DNA Hypomethylation and histone variant macroH2A1 synergistically attenuate chemotherapy-induced senescence to promote hepatocellular carcinoma progression
- Autori: Borghesan, M.; Fusilli, C.; Rappa, F.; Panebianco, C.; Rizzo, G.; Oben, J.; Mazzoccoli, G.; Faulkes, C.; Pata, I.; Agodi, A.; Rezaee, F.; Minogue, S.; Warren, A.; Peterson, A.; Sedivy, J.; Douet, J.; Buschbeck, M.; Cappello, F.; Mazza, T.; Pazienza, V.; Vinciguerra, M.
- Anno di pubblicazione: 2016
- Tipologia: Articolo su rivista (Articolo in rivista)
- Parole Chiave: Cancer Research; Oncology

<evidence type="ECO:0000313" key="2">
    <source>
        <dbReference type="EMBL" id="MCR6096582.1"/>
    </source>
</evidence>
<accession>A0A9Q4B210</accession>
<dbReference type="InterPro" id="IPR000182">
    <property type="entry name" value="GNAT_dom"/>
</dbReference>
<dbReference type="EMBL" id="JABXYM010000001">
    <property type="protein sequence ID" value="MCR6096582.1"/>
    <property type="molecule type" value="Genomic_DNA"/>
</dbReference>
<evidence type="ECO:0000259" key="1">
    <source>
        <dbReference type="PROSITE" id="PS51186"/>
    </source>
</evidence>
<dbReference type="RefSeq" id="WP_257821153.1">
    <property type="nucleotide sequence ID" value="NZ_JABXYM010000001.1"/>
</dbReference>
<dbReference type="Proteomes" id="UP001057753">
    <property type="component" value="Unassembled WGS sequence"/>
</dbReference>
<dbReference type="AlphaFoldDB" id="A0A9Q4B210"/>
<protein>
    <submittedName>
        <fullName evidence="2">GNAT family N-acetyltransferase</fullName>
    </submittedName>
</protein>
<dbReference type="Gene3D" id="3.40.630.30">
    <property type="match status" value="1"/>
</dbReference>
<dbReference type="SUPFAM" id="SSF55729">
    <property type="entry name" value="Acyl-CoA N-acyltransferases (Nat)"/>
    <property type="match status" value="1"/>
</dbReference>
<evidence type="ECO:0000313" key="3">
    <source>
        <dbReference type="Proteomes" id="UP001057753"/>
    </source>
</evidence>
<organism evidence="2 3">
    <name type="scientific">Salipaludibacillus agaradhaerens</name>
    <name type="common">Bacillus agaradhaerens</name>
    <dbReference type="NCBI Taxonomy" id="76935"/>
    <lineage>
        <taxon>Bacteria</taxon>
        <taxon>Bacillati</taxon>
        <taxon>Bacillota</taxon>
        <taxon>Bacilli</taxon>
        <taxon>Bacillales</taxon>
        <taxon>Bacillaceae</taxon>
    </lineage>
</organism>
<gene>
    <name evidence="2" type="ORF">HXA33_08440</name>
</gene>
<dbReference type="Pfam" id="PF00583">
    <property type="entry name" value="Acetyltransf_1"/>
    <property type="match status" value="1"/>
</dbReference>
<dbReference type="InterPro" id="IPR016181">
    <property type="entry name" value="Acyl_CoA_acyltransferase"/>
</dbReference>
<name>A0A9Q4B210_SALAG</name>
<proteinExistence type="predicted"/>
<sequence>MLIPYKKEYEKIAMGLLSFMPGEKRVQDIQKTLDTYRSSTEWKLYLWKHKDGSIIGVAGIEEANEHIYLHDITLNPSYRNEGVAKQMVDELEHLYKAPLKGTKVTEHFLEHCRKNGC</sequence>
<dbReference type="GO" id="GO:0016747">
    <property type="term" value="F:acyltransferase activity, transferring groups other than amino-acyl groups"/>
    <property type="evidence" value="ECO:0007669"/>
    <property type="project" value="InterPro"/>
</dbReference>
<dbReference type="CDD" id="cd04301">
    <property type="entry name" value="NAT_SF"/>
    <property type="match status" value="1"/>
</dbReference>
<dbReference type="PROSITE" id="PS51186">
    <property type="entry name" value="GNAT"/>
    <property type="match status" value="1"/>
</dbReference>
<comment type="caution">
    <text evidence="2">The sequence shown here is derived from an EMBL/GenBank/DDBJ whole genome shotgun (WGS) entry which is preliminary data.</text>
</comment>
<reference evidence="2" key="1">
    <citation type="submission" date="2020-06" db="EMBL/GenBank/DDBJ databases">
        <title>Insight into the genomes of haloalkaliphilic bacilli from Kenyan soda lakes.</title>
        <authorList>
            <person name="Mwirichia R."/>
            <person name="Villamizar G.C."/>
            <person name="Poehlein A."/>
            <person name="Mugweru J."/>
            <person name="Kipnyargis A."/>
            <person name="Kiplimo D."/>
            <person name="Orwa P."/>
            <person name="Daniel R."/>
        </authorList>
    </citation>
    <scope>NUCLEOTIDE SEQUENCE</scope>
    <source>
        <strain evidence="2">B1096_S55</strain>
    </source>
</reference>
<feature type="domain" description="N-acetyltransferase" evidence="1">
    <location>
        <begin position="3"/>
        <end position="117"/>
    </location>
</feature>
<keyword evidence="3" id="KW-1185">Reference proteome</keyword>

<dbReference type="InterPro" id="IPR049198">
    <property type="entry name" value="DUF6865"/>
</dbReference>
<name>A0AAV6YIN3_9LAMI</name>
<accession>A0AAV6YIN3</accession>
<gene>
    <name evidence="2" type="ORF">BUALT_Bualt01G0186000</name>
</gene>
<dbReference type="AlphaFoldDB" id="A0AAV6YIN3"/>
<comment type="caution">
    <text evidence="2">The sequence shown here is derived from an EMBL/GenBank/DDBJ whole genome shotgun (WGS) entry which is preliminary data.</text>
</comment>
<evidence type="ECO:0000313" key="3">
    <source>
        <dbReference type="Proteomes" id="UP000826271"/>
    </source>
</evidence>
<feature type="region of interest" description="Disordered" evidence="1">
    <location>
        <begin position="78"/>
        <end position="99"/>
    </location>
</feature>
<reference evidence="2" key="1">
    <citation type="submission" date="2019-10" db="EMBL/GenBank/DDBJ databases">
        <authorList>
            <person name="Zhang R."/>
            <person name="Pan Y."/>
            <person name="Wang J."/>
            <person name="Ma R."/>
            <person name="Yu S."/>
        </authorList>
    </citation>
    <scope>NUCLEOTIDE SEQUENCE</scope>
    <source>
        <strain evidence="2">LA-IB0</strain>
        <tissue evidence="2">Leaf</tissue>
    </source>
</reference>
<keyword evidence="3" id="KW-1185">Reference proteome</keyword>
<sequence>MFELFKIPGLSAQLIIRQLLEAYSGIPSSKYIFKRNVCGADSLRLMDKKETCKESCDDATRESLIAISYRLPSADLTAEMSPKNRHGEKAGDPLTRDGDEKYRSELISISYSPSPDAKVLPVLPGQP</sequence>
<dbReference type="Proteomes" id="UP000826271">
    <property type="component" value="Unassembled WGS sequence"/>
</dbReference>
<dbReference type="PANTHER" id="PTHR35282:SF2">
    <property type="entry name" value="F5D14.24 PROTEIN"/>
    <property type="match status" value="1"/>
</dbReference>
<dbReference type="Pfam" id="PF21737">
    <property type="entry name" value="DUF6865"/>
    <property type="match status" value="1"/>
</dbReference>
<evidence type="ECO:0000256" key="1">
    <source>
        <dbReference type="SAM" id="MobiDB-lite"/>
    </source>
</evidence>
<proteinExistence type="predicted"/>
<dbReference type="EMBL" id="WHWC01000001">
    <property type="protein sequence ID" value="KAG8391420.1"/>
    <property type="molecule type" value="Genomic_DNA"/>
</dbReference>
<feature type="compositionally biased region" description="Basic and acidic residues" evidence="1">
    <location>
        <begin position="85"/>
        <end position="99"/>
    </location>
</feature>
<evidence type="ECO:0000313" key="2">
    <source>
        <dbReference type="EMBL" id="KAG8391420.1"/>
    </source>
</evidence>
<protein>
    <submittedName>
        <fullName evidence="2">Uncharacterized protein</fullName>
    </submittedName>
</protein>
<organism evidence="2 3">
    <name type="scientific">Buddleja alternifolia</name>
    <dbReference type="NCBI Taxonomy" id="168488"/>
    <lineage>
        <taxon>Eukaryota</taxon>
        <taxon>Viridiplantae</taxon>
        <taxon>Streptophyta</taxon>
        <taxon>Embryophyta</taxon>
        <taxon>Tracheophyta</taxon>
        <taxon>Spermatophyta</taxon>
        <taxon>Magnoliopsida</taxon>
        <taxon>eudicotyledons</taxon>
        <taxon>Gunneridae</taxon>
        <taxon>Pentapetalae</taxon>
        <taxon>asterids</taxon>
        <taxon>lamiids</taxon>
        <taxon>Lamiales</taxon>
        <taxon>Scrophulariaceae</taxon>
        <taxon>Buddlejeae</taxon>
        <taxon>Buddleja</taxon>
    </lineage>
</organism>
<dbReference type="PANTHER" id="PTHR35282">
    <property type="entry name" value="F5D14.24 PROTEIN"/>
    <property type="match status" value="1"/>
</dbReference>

Aging is a major risk factor for progression of liver diseases to hepatocellular carcinoma (HCC). Cellular senescence contributes to age-related tissue dysfunction, but the epigenetic basis underlying drug-induced senescence remains unclear.macroH2A1, a variant of histone H2A, is a marker of senescence-associated heterochromatic foci that synergizes with DNA methylation to silence tumor-suppressor genes in human fibroblasts. In this study, we investigated the relationship between macroH2A1 splice variants, macroH2A1.1 and macroH2A1.2, and liver carcinogenesis. We found that protein levels of both macroH2A1 isoforms were increased in the livers of very elderly rodents and humans, and were robust immunohistochemical markers of human cirrhosis and HCC. In response to the chemotherapeutic and DNA-demethylating agent 5-aza-deoxycytidine (5-aza-dC), transgenic expression of macroH2A1 isoforms in HCC cell lines prevented the emergence of a senescentlike phenotype and induced synergistic global DNA hypomethylation. Conversely, macroH2A1 depletion amplified the antiproliferative effects of 5-aza-dC in HCC cells, but failed to enhance senescence. Senescence-associated secretory phenotype and whole-transcriptome analyses implicated the p38 MAPK/IL8 pathway in mediating macroH2A1-dependent escape of HCC cells from chemotherapy-induced senescence. Furthermore, chromatin immunoprecipitation sequencing revealed that this hepatic antisenescence state also required active transcription that could not be attributed to genomic occupancy of these histones. Collectively, our findings reveal a new mechanism by which drug-induced senescence is epigenetically regulated by macroH2A1 and DNA methylation and suggest macroH2A1 as a novel biomarker of hepatic senescence that could potentially predict prognosis and disease progression.